Gateway E-295C/C-140x Tablet PC Review

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Gateway E-295C/C-140x Tablet PC Review

Users everywhere have been talking about Gateway’s newest 14-inch tablet, the E-295C or as some know it the C-140x. I mean it is a beast. It runs a 1.8GHz Core 2 Duo processor and has a 60GB hard drive, which can be upgraded. It’s a little on the heavy side, but it is full of features and has plenty of battery options to give you power all-day.


The Gateway E-295C/C-140x Tablet PC. (view large image)

The Gateway E-295C/C-140x Tablet PC specs as reviewed (tested price $1,877.98)

CPU Intel Core 2 Duo T7100 1.8GHz
OS Windows XP Tablet PC Edition
RAM 1GB DDR2 SDRAM (2-512MB modules)
Display 14.0" WXGA TFT Active Matrix (1280 x 768 max. resolution) w/ Gateway Executive Stylus (by Wacom)
Graphics Intel GMA X3100 graphics
Audio Integrated speakers
Hard Drive 60GB (5400 rpm) Serial ATA hard drive
Optical Drive 8x Multi-Format Dual Layer DVD-RW with DVD-RAM
I/O ports
  • 3 x USB
  • 1 x VGA – 15 pin
  • 1 x IEEE 1394 (Firewire)
  • 1 x Type II PC Card slot
  • 7-in-1 Media Card reader
  • 1 x Microphone-in
  • 1x Headphone 
Communications
  • Intel 3945 (802.11a/b/g)
  • V.92 56K modem
  • 10/100/1000 Ethernet
  • Bluetooth 2.0
Dimensions/Weight
  • 13.58" W x 11.14"D x 1.26-1.35" H
  • 6.9 pounds with 8-cell battery
Battery/power Standard 8-cell Lithium-Ion, Optional 6-cell and 12-cell Lithium-Ion

 

Design and Build

As I mentioned earlier the E-295C and the C-140x are the same tablet. The E-295C is targeted toward the education sector while the C-140x is for the consumer market. They have the same design and features, just a few different optional features and upgrades. The overall design is solid and the matte black appearance hides fingerprints well. This tablet isn’t your ultraportable friend though.


The E-295C converting into tablet mode. (view large image)

I wouldn’t recommend carrying it around with you for long periods of time. I mean it weighs in around 6.9lbs and has a 14" screen, making it kind of awkward to move around. The E-295C has all the features of your standard Tablet PC, but yet it seems more functional as a notebook.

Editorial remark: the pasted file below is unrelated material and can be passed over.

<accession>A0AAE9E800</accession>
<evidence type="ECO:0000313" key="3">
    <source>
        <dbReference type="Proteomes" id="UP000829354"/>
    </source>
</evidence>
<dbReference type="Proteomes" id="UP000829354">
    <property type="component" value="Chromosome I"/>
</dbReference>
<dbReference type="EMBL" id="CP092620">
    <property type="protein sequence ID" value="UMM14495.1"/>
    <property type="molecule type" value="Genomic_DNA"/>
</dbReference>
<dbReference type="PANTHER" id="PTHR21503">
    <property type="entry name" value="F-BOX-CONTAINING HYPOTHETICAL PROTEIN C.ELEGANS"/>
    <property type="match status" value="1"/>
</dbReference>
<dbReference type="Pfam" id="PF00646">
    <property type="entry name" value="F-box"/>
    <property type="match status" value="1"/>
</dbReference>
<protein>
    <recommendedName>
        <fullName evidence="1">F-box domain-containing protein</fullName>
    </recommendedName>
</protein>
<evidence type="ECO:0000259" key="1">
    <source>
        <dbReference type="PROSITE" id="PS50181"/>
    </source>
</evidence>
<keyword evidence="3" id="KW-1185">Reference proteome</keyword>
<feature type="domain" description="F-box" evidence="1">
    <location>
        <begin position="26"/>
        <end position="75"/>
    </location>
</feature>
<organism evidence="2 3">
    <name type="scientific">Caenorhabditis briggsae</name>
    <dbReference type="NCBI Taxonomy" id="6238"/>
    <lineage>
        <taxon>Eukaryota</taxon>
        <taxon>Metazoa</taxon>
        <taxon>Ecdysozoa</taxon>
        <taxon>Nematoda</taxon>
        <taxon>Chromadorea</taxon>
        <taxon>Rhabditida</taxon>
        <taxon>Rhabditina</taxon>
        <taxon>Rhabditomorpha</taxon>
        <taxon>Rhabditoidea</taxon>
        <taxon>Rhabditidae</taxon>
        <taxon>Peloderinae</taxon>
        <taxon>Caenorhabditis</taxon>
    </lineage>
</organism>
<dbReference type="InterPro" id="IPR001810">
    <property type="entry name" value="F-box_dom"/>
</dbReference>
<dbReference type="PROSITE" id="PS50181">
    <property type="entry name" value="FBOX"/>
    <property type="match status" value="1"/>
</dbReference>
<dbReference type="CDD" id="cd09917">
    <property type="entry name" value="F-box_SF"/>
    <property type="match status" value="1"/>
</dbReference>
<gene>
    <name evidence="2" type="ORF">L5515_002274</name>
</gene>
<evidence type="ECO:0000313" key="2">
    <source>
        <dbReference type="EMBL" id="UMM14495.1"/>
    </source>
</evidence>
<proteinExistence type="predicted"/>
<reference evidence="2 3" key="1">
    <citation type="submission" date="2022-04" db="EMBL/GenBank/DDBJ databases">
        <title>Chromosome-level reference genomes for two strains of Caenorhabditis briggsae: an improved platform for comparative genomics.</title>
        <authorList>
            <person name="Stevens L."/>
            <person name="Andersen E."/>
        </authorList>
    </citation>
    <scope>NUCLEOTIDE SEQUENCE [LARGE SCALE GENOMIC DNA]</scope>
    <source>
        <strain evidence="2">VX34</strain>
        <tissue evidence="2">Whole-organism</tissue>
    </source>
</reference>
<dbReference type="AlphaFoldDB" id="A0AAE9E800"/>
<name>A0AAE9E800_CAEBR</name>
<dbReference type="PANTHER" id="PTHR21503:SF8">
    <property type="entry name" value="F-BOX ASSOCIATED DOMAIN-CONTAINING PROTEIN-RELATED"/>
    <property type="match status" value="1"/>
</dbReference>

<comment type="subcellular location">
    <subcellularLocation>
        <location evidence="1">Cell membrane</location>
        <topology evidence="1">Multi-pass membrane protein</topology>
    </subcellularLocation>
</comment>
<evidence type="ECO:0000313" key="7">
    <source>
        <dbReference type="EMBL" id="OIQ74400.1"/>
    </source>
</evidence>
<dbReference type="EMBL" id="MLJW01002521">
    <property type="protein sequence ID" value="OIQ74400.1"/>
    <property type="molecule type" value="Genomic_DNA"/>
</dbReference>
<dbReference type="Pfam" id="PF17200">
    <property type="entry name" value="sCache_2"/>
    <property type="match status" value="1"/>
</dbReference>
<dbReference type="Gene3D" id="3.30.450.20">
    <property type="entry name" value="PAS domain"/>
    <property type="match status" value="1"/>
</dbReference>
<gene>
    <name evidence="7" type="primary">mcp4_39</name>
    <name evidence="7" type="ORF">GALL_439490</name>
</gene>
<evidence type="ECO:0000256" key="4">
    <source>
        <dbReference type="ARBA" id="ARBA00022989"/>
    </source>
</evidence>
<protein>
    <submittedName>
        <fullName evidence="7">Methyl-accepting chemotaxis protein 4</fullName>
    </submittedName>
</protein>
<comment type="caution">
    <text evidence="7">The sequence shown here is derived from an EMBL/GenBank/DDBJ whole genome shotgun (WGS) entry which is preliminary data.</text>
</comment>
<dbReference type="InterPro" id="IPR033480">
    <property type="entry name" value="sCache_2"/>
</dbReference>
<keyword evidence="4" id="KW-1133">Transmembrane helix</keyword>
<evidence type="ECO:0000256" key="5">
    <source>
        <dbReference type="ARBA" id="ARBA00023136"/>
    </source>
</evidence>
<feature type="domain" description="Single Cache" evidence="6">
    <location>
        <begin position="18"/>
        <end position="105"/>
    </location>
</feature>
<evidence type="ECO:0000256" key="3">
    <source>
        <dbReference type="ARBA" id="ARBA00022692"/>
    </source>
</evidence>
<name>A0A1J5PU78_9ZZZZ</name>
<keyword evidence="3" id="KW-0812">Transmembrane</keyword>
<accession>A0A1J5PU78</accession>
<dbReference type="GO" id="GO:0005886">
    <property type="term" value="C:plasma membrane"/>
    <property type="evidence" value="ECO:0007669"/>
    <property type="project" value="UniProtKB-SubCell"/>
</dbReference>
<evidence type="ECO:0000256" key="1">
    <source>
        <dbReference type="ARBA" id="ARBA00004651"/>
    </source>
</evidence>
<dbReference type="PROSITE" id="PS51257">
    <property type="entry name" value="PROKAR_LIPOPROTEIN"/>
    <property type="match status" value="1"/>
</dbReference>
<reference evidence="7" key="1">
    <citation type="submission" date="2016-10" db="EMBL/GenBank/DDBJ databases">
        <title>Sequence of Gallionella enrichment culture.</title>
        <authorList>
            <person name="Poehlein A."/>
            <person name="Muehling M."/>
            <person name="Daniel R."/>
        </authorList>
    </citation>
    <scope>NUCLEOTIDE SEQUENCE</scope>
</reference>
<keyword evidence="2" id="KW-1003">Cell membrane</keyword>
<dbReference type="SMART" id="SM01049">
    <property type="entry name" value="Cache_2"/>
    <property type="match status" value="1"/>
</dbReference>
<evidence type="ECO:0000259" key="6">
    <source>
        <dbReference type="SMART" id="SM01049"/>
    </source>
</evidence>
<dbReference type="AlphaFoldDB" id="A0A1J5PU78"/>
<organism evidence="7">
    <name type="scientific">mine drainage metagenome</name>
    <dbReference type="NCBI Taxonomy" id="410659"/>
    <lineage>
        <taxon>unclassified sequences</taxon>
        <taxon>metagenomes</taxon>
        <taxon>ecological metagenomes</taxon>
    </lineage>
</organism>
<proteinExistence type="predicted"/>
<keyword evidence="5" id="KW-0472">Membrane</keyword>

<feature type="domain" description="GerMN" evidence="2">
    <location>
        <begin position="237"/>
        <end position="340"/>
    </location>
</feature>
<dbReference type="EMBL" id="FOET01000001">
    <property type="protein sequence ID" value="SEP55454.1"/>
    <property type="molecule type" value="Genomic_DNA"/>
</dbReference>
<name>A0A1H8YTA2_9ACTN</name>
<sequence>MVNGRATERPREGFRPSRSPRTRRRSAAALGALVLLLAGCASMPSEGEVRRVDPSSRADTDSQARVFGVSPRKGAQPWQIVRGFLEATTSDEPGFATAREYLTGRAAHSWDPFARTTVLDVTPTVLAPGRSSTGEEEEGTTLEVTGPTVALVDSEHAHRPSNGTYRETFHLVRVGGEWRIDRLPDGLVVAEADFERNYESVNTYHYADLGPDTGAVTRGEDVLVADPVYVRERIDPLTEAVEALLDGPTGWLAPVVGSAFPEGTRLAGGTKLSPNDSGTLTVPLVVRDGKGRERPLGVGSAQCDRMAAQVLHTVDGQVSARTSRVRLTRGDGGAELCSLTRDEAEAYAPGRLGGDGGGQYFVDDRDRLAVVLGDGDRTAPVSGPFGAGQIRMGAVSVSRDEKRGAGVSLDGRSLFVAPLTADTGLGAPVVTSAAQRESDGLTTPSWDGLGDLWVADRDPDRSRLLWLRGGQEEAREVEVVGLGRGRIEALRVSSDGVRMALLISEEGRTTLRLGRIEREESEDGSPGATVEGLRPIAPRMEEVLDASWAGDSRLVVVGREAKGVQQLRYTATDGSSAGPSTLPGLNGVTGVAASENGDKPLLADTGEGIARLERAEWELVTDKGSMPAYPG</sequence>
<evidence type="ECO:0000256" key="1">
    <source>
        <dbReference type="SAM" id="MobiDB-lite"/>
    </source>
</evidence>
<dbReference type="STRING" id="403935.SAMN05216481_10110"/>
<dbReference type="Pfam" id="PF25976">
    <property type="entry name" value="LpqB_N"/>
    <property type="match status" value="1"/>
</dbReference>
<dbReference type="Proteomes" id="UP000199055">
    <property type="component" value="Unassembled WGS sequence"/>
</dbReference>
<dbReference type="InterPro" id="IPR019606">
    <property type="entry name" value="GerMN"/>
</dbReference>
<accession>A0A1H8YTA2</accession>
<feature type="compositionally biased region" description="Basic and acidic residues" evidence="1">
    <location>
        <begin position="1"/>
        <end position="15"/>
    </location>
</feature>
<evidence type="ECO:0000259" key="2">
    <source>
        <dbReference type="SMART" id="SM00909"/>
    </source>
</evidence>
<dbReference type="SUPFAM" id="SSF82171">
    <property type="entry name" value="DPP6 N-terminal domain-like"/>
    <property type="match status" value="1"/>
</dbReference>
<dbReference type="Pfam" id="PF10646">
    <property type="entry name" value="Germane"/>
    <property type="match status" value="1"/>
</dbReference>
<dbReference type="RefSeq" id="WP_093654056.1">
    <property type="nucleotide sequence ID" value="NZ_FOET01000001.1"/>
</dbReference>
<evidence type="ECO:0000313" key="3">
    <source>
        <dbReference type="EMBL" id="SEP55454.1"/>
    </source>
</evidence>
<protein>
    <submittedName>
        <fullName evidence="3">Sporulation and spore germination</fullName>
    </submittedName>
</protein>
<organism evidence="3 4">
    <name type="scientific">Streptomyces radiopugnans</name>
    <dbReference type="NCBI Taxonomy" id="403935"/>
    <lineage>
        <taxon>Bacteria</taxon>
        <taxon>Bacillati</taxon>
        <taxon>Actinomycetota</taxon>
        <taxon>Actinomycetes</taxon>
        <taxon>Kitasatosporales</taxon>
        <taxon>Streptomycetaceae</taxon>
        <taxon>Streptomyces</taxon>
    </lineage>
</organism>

The hinge is sturdy and there isn’t much screen wobble, so converting into tablet mode is fine, but the screen doesn’t automatically change orientation, which is annoying. The only screen wobble I noticed was from front to back, when the lid moves. This isn’t anything you will notice unless you are moving your tablet around a lot. The Wacom pen works great and makes it easy to take notes and although it is on heavy side, it has an optical drive and many other features. The price is very reasonable as well.

Display

The E-295C has a nice display, but it isn’t anything I would brag about. The 14" WXGA TFT Active Matrix display is easy to read, but the brightness can only be adjusted to three different levels. Even when set to the highest level lighter colors like white and yellow still look washed out and dull. There wasn’t much graininess to the screen and in tablet mode I had no problem with screen glare or viewing angles. The screen doesn’t automatically change orientation though, which would be nice, but it does have a button on the screen for you to change it yourself.


The E-295C display in tablet mode with pen. (view large image)

Some users prefer a bigger screen and the E-295C definitely has that, in fact I think it is the only tablet on the market right now with a 14-inch screen. It really is going to depend on what you want to use the E-295C for. When outdoors in direct light the review unit I had was impossible to read but inside my office I had no problems. It would actually be perfect for presentations due to the larger screen size.

Processor and System Performance